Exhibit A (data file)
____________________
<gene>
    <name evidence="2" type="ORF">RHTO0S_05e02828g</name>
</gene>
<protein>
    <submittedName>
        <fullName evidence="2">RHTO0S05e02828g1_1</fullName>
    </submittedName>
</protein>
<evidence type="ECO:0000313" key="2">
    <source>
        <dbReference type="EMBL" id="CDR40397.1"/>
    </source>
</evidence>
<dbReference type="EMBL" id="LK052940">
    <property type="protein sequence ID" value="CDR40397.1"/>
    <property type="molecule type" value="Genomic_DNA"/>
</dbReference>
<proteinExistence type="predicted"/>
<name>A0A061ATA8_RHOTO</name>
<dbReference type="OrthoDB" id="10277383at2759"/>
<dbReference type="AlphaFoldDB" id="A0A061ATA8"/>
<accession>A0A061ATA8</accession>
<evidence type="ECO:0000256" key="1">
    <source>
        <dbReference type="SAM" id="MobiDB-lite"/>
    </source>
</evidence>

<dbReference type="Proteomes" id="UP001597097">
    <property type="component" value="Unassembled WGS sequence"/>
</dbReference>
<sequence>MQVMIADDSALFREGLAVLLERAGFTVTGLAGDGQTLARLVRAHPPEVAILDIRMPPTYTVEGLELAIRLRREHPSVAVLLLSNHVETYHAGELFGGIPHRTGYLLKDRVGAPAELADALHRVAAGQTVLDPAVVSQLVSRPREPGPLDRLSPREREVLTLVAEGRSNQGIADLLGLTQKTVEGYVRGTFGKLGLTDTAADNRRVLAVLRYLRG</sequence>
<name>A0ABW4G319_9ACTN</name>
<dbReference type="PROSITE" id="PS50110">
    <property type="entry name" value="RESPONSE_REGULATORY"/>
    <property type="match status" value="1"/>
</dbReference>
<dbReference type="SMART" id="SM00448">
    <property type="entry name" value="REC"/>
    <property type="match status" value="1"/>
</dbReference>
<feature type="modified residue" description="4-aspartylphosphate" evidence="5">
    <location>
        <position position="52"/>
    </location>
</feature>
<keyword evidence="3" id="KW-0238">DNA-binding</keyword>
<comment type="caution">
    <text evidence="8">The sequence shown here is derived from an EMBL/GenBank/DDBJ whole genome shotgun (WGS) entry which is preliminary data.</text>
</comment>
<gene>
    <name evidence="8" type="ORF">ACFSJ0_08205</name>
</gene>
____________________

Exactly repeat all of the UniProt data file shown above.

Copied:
<gene>
    <name evidence="2" type="ORF">RHTO0S_05e02828g</name>
</gene>
<protein>
    <submittedName>
        <fullName evidence="2">RHTO0S05e02828g1_1</fullName>
    </submittedName>
</protein>
<evidence type="ECO:0000313" key="2">
    <source>
        <dbReference type="EMBL" id="CDR40397.1"/>
    </source>
</evidence>
<dbReference type="EMBL" id="LK052940">
    <property type="protein sequence ID" value="CDR40397.1"/>
    <property type="molecule type" value="Genomic_DNA"/>
</dbReference>
<proteinExistence type="predicted"/>
<name>A0A061ATA8_RHOTO</name>
<dbReference type="OrthoDB" id="10277383at2759"/>
<dbReference type="AlphaFoldDB" id="A0A061ATA8"/>
<accession>A0A061ATA8</accession>
<evidence type="ECO:0000256" key="1">
    <source>
        <dbReference type="SAM" id="MobiDB-lite"/>
    </source>
</evidence>

<dbReference type="Proteomes" id="UP001597097">
    <property type="component" value="Unassembled WGS sequence"/>
</dbReference>
<sequence>MQVMIADDSALFREGLAVLLERAGFTVTGLAGDGQTLARLVRAHPPEVAILDIRMPPTYTVEGLELAIRLRREHPSVAVLLLSNHVETYHAGELFGGIPHRTGYLLKDRVGAPAELADALHRVAAGQTVLDPAVVSQLVSRPREPGPLDRLSPREREVLTLVAEGRSNQGIADLLGLTQKTVEGYVRGTFGKLGLTDTAADNRRVLAVLRYLRG</sequence>
<name>A0ABW4G319_9ACTN</name>
<dbReference type="PROSITE" id="PS50110">
    <property type="entry name" value="RESPONSE_REGULATORY"/>
    <property type="match status" value="1"/>
</dbReference>
<dbReference type="SMART" id="SM00448">
    <property type="entry name" value="REC"/>
    <property type="match status" value="1"/>
</dbReference>
<feature type="modified residue" description="4-aspartylphosphate" evidence="5">
    <location>
        <position position="52"/>
    </location>
</feature>
<keyword evidence="3" id="KW-0238">DNA-binding</keyword>
<comment type="caution">
    <text evidence="8">The sequence shown here is derived from an EMBL/GenBank/DDBJ whole genome shotgun (WGS) entry which is preliminary data.</text>
</comment>
<gene>
    <name evidence="8" type="ORF">ACFSJ0_08205</name>
</gene>